530,000 Virginia patients individually warned of SSN hack

Officials working for the State of Virginia have announced that they are sending breach notifications to over half a million patients whose Social Security Numbers (SSNs) may have been compromised.

The warnings, which are being sent to 530,000 people whose prescription records may have included the sensitive information, come in the wake of a hacker gaining access to the Prescription Monitoring Program computer system, where they planted a rather fruity message demanding a $10 million ransom.

As yet, the hacker has not been identified.

Press release from Virginia Department of Health Professions

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According to media reports, the compromised database contains details of over 35 million prescriptions, including details such as the patient’s name, address and date of birth, and the name and quantity of the drug prescribed.

In addition, an optional field in the database was used to carry the patient’s identifying number. Where that number is nine digits long (which could make it a SSN), officials are sending a warning to the indvidual concerned.

Some questions spring to mind at this point.

Why don’t the authorities know if the nine digit identifying number is the patient’s social security number or not?

And why aren’t patients who don’t have a nine digit identifier being also notified? After all, it appears that hackers may have their name, address, date of birth and other personal information that could be handy for an identity thief even if a SSN isn’t present.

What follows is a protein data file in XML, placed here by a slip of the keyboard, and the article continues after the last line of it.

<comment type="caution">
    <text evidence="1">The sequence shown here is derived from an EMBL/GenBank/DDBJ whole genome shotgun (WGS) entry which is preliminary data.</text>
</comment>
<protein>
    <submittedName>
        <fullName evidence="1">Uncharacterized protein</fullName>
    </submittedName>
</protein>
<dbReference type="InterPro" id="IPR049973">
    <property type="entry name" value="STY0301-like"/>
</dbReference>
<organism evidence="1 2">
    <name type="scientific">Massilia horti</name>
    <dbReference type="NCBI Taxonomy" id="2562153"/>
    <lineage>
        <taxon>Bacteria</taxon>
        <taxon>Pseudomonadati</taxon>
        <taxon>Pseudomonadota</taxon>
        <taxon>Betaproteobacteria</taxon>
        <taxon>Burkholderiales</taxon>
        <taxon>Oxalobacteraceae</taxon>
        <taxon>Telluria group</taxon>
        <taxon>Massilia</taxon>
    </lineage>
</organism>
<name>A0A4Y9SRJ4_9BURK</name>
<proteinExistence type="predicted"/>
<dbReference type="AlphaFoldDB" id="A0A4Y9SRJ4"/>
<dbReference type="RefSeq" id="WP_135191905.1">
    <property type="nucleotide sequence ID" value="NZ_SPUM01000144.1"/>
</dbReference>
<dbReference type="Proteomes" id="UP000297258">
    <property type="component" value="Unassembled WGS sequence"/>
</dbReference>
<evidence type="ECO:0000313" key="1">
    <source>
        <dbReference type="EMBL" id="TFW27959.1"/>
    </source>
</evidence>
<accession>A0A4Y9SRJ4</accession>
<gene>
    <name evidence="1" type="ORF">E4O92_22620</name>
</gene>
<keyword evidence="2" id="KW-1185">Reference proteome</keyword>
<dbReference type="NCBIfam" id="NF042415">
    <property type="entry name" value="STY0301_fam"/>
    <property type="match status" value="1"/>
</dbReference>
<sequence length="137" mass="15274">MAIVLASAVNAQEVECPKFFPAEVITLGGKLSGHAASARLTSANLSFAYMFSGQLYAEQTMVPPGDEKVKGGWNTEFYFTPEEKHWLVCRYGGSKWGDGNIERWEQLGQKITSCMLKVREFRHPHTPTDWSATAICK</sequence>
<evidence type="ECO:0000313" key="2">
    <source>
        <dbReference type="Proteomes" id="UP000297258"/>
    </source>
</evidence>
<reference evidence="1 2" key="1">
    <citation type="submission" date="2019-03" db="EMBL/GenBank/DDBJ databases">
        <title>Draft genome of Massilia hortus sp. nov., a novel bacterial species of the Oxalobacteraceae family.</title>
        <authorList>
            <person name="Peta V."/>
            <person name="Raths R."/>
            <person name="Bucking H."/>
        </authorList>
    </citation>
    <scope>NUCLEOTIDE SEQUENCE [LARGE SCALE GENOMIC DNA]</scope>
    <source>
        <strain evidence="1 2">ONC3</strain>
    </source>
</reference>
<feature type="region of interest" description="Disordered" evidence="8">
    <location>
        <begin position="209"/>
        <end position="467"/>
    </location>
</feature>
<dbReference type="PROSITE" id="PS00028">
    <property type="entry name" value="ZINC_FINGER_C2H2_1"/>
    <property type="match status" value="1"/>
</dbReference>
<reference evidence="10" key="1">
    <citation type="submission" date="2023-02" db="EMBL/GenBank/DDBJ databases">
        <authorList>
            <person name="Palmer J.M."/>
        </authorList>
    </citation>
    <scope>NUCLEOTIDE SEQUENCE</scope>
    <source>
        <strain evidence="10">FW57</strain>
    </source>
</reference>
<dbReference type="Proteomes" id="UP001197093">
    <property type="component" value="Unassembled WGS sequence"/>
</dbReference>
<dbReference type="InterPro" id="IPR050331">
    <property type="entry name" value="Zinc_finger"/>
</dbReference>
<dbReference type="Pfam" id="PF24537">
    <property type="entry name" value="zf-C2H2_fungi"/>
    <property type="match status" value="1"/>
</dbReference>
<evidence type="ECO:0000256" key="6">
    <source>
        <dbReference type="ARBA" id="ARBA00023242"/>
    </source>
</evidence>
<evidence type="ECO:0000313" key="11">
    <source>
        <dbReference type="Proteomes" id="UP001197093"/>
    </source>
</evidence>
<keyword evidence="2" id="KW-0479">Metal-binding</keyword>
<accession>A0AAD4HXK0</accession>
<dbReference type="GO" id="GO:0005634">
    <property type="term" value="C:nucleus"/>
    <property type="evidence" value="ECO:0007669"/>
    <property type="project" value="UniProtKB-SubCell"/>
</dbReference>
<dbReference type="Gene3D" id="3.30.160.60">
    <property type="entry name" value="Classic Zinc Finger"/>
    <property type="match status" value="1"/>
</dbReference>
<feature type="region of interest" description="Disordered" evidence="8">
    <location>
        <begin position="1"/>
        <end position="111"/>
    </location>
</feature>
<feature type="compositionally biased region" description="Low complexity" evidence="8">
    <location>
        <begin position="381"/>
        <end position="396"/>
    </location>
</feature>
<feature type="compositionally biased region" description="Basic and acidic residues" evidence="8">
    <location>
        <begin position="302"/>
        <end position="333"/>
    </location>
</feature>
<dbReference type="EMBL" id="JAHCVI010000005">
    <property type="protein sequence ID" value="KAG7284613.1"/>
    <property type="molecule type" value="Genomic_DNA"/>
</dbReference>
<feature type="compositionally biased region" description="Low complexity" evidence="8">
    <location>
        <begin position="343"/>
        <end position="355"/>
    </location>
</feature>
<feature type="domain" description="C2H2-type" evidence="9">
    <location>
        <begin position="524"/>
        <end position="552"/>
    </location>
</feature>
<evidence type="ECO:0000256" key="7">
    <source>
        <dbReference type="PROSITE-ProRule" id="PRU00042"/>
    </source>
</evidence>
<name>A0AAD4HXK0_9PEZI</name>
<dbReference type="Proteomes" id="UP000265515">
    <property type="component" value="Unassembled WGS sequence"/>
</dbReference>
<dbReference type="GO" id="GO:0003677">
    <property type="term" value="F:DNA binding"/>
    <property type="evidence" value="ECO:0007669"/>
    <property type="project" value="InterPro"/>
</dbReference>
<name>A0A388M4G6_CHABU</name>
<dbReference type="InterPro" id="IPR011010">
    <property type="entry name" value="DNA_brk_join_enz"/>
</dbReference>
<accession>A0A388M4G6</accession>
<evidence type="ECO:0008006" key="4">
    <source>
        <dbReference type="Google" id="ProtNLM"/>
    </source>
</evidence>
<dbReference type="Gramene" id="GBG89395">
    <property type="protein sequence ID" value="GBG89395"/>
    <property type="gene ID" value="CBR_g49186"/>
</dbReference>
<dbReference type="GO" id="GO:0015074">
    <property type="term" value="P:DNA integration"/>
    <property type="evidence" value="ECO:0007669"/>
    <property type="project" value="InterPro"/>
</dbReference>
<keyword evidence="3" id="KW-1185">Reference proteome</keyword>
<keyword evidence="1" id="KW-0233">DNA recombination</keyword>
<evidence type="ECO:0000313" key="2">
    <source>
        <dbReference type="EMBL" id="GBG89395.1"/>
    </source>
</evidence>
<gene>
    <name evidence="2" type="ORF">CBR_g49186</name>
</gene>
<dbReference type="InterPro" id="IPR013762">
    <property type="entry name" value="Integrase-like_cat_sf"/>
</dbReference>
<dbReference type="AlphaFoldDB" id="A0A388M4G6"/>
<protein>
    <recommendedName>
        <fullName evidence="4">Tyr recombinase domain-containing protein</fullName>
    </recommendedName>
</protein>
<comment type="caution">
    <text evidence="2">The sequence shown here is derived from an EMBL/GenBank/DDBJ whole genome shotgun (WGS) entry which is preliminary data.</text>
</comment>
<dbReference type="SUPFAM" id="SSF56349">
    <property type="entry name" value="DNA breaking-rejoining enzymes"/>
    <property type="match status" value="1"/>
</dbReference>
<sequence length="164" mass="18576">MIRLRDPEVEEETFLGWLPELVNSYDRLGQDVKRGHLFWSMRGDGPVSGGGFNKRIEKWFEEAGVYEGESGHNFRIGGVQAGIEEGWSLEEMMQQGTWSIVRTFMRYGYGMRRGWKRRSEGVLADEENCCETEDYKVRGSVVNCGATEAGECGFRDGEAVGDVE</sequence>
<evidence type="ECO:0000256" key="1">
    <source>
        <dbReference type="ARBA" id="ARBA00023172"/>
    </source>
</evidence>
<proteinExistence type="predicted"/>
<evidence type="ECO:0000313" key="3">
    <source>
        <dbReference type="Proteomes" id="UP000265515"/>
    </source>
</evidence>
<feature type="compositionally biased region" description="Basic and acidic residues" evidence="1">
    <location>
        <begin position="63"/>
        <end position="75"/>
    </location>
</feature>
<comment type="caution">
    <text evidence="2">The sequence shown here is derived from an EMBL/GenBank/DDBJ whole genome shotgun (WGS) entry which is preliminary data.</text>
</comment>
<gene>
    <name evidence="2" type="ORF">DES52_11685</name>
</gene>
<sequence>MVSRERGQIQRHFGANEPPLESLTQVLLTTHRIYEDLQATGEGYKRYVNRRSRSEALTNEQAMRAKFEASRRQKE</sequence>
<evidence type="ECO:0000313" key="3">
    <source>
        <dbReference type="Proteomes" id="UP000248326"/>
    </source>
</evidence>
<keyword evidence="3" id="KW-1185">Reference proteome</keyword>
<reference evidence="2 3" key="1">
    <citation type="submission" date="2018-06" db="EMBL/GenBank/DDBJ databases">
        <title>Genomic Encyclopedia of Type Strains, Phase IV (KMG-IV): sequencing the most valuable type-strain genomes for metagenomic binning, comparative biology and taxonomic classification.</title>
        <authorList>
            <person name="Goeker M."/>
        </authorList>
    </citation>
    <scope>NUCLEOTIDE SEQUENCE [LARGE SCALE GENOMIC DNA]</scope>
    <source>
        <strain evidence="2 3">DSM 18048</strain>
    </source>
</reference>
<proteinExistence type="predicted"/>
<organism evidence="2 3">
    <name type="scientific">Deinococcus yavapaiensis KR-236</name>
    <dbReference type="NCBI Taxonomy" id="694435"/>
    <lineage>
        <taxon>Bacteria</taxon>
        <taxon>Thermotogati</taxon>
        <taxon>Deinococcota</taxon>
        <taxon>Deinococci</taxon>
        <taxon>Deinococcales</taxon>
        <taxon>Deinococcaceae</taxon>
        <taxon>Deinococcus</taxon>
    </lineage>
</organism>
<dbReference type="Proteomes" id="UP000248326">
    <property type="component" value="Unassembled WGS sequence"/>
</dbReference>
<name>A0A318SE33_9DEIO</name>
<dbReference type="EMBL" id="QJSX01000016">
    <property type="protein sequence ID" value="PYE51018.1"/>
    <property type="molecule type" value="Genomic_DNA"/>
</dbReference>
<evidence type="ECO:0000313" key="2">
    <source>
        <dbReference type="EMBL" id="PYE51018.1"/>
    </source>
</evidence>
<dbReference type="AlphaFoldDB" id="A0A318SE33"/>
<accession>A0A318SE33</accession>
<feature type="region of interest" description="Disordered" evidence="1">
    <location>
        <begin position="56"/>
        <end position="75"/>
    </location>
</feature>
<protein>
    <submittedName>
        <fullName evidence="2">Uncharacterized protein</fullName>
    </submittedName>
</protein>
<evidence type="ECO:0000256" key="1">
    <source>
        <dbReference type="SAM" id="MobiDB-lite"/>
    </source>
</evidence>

Whatever the answer to these questions, affected members of the public are advised to watch their bank and credit card statements for irregularities.

News that State of Virginia is undertaking this enormous notification process pours cold water over earlier speculation that perhaps the hacker had not managed to access the database and had only managed to deface the website.

It seems clear now that a serious security breach did occur – although the hacker’s claim to have wiped the data and all backups appear to have been false.

Graham Cluley is an award-winning keynote speaker who has given presentations around the world about cybersecurity, hackers, and online privacy. A veteran of the computer security industry since the early 1990s, he wrote the first ever version of Dr Solomon's Anti-Virus Toolkit for Windows, makes regular media appearances, and is the co-host of the popular "Smashing Security" podcast. Follow him on Twitter, Mastodon, Threads, Bluesky, or drop him an email.

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